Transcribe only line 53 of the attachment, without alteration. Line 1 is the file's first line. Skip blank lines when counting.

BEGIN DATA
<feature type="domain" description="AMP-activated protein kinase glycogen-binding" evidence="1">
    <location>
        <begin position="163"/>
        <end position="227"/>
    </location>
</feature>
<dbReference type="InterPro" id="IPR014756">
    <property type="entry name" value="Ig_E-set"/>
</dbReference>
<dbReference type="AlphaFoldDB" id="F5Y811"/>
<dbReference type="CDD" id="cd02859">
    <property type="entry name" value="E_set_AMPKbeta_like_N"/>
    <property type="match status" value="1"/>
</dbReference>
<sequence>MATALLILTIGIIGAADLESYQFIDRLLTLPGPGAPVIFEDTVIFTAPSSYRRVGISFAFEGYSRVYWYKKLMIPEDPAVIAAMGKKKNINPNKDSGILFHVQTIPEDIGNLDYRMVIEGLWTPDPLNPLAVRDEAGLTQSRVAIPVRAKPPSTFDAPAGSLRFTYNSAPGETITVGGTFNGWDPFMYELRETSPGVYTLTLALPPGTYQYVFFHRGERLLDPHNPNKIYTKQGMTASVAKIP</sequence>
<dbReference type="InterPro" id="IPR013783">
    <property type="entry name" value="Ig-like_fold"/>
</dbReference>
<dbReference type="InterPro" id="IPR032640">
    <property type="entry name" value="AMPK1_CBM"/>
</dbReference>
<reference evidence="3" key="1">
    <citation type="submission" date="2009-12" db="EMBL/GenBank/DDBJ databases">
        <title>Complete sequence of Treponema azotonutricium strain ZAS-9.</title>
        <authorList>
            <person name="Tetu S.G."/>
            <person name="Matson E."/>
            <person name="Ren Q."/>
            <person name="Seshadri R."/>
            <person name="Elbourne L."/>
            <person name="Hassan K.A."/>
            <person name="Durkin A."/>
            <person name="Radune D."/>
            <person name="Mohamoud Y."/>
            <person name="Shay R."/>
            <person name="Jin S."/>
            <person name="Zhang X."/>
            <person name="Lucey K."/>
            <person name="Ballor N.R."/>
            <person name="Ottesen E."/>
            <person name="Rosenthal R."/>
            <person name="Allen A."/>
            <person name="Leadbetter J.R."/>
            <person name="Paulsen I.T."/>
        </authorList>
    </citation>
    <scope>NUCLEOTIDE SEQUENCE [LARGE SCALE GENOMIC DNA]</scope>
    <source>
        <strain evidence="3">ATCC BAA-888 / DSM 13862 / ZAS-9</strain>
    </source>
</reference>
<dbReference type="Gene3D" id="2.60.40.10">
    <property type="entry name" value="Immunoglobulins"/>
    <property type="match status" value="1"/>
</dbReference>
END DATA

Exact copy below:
    <property type="entry name" value="Immunoglobulins"/>